How Ziff Davis is expanding globally

The economics of digital advertising favor players with scale, and, increasingly, publishers are looking overseas for growth. The trick is to establish local credibility while keeping costs in check. The Huffington Post does it by partnering with local-market publishers. BuzzFeed takes an owned-and-operated approach but focuses on markets that have strong social media usage on which its viral content can easily travel.

Ziff Davis has tried to take the best of both worlds, with an approach that mixes local and corporate control. The tech, gaming and lifestyle publisher of IGN, and AskMen publishes 39 editions globally. Its non-U.S. audience grew 25 percent year over year in the third quarter, and now accounts for about half of its 100 million total monthly uniques. Translating that to revenue is harder: International makes up just 10 percent of the company’s overall revenue. (The Huff Post isn’t that much further ahead, international accounting for 10-20 percent of its overall revenue.)

Here are five ways Ziff Davis is making global publishing work for it.

Common CMS
Other global publishers like The Huffington Post and Business Insider are, or are in the process of, using one content management system across their international sites. In a similar vein, Ziff Davis has all its overseas editions (most of which are partnerships with local publishers) using its homegrown CMS. The idea is to give its partners local autonomy but have the technological benefits of a shared platform. The common CMS lets them pick up content from Ziff Davis’ owned-and-operated markets and repurpose it for their own editions, and it makes for a consistent user experience.

Getting established in a foreign country is hard for any media company. Going into India, where IGN was publishing an English-language edition, or the Middle East, where gaming is relatively new, added to the challenge. In cases like that, Ziff Davis looks to its local partners to put on events, as its Middle East region did earlier this year with IGN Convention, a Comic Con-like event in Bahrain that drew 20,000 gaming fans. Six to seven such events are planned this year, up from about four last year.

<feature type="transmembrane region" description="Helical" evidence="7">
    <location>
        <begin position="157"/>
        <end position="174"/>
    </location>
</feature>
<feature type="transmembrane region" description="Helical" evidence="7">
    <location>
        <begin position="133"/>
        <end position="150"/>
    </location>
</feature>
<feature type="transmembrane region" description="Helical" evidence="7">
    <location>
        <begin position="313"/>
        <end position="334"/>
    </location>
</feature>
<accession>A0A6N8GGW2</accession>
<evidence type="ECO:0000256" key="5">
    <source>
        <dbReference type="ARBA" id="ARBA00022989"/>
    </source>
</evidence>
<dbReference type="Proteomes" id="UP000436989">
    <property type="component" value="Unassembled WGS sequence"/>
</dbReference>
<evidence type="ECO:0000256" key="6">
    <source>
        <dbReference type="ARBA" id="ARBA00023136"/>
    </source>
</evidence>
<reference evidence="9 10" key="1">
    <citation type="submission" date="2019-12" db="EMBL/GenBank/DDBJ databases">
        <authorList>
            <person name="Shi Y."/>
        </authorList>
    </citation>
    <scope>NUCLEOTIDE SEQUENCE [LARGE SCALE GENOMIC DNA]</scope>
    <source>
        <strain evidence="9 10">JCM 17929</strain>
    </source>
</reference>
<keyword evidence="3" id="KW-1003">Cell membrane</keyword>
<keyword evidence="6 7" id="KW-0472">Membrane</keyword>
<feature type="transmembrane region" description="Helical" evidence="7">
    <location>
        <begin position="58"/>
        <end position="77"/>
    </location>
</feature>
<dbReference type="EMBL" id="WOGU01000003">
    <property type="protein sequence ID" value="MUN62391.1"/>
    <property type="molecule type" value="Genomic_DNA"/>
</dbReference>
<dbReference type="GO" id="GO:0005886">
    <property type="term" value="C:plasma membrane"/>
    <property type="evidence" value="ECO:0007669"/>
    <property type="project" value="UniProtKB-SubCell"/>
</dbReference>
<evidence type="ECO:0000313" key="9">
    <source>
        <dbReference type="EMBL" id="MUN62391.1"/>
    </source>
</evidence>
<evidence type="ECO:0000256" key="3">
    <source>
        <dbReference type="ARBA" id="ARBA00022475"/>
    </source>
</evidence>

“When you’re launching an international audience, that can be a really powerful way to build community, make your mark and build a lot of good will,” said Adam Doree, Ziff Davis’ London-based director of international business development.

Editorial coordination
Everyone talks local autonomy, but with 39 editions stretching across 95 countries, coordination is key. So Ziff Davis has events that gather all its editorial teams for a week for training and idea-swapping. Games is an area that’s ripe for coordination, as games tend to be released globally. So Ziff Davis developed a program called IGN First, in which it will guarantee monthlong, global coverage of an entertainment product such as a game in exchange for exclusivity.

“The challenges are that it is really easy to do the same as IGN is doing,” Boris Lehfeld, senior manager at Gamescom, the giant gaming fair in Europe, of which IGN was a partner this year. “But they’re grabbing people who are good in this business and on social media.”

Ad coordination
To date, the global business still accounts for only 10 percent of total company revenue; here, coordination can be a benefit. Noticing that ad formats had varied from region to region, Ziff Davis created a common ad kit to facilitate multi-territory buys. (Said Doree: “Clients said, we can’t be creating 100 different versions of these creatives.”) A handful of clients like Sony and Paramount Pictures have done multi-territory buys, and Ziff Davis sees potential for more through AskMen, whose client base includes globally minded categories like auto and accessories.

Human translation
With so many local-language editions, you might expect Ziff Davis to use a translation company, given half of the content on the global sites is picked up from the company’s English-language sites and repurposed. Here, though, Ziff Davis found this task works better on a local basis, because translation companies can miss nuance and context, and can’t localize video, which is a big part of the local editors’ need, Doree said.

“What makes content ‘localized’ is not just local language, but also local relevance, and translation companies can’t provide that,” he said.